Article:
Book Review

Children's Book on ASD: Anthony Best

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At last. Here's a book that is a wonderful combination of entertainment and information, resulting in a great book for your kids.

Anthony Best, written by Davene Fahy, MA, CCC-SLP, and illustrated by Carol Inouye, is dedicated to "all the Anthonys I have known." The general lesson is that everyone has strengths and weaknesses, and this is what makes us unique. The character Anthony Best exemplifies this because he is a child on the autism spectrum who plays wonderful piano music. The story is told through a neighborhood friend who, in the process of describing Anthony, describes the characteristic traits of someone on the spectrum.

The children I know who "field tested" this book responded that they liked the story and the illustrations. One 8-year old said it would be "good to read in school, especially if there's someone like that in the class." Other students reported "the pictures were very good," "I learned something new," and "It had a good ending." Some children were fascinated with the joke page, where Anthony does not understand a knock-knock joke. Since these students are just learning to understand jokes themselves, this was an interesting concept for them.

Were there critical comments from the children? Yes. Two students told me they thought it could be a little longer! Of course, these were "older" students who were 7 or 8 years old. One student told me he wanted to know more about kids like Anthony and how to make friends with them.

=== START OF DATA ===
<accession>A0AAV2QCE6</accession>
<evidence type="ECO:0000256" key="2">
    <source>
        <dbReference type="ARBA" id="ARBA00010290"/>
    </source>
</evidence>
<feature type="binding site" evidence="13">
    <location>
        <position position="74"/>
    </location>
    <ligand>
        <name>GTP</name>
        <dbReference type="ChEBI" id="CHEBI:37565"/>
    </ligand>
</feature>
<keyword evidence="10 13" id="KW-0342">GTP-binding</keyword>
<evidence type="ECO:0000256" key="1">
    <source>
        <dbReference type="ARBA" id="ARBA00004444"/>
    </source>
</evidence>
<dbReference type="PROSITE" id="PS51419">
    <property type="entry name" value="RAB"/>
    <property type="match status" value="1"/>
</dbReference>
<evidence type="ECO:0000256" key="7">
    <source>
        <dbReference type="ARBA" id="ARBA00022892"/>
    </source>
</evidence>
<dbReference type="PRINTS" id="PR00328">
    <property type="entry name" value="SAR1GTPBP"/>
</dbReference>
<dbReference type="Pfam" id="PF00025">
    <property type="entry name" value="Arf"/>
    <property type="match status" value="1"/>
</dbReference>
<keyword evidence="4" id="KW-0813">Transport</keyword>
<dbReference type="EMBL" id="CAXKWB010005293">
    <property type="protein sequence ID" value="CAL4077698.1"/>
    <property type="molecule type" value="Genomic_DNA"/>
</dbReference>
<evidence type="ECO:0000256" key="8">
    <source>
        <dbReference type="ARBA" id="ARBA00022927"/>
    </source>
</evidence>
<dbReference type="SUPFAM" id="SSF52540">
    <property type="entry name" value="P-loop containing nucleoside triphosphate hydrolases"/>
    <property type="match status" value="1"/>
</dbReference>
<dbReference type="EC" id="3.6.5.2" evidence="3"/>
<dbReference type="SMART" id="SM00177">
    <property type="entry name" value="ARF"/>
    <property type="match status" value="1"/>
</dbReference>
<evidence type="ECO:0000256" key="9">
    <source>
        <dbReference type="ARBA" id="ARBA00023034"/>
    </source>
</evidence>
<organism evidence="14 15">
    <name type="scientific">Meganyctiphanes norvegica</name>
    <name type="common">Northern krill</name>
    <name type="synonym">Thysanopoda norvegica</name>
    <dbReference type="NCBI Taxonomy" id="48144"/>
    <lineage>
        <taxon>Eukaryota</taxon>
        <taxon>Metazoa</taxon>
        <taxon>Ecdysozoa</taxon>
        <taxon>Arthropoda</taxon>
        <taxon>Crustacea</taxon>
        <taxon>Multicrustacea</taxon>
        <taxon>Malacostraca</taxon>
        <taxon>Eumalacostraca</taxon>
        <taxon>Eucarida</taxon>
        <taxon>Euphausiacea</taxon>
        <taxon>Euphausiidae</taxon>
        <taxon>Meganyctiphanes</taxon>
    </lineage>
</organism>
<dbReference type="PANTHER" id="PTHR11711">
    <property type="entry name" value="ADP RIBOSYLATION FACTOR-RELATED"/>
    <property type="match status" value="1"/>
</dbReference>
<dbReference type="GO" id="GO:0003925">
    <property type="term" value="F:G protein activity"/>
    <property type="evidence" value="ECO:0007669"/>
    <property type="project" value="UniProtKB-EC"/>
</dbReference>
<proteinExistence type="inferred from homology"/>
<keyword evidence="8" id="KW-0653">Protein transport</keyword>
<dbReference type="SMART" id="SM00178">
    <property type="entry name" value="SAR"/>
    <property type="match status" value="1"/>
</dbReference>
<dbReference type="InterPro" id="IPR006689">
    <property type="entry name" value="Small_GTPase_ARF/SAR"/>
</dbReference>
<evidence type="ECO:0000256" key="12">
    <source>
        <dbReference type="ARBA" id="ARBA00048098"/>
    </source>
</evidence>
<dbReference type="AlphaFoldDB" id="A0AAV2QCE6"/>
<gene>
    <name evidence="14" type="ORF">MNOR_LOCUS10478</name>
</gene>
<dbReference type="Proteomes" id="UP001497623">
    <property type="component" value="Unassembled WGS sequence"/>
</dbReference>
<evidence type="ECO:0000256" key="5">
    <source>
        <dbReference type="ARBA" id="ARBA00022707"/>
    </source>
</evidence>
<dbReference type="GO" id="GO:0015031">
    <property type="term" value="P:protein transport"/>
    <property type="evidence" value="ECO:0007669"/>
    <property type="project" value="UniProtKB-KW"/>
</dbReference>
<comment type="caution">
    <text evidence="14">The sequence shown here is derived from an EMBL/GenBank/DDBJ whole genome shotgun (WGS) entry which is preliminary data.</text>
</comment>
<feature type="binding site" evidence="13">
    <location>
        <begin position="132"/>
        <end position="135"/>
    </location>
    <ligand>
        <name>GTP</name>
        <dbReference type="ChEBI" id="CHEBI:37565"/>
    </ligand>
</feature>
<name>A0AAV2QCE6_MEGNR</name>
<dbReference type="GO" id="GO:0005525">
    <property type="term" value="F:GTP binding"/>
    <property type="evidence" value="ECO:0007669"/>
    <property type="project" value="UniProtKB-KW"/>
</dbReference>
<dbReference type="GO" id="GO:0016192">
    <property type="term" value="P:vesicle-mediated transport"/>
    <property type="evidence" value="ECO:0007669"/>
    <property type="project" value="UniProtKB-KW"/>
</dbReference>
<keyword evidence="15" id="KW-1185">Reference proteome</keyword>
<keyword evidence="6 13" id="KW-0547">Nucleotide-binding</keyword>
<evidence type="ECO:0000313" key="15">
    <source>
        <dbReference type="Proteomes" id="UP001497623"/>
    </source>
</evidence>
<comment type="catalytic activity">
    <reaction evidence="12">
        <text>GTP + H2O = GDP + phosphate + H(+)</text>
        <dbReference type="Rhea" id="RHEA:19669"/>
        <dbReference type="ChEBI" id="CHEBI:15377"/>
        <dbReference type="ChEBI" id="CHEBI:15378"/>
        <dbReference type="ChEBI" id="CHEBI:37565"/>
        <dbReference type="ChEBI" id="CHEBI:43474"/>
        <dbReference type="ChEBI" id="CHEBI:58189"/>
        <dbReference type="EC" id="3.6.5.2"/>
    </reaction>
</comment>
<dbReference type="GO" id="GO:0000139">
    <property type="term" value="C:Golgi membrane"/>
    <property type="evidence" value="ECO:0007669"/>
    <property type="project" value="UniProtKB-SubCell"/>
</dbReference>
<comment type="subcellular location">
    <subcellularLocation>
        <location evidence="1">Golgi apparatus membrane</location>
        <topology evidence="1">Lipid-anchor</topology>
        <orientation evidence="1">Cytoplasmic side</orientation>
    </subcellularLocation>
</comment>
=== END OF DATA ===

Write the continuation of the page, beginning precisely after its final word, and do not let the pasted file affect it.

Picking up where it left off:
The text and illustrations are clear, interesting and thought provoking. The ending serves as a launching pad to begin discussions about differences in people in general, and those with Asperger's syndrome and autism in particular. A seasoned educator who read the book loved it, and said it was a clear and simple way to discuss autism with children. A book such as this, she told me, "opens doors for conversation" about the subject.

Anthony Best, by Limerock Books, is an obvious choice for a classroom theme on learning styles, but would also be a great bedtime read. The author wisely added an appendix with a description of the syndrome as well as informational websites. Reading this book has raised my interest in the two other books Fahy has written, and has me looking forward to the one she may be writing now.

Dora Campbell is a speech-language pathologist at Learning Solutions for Learning Success in Northampton, MA, and maintains a private practice.

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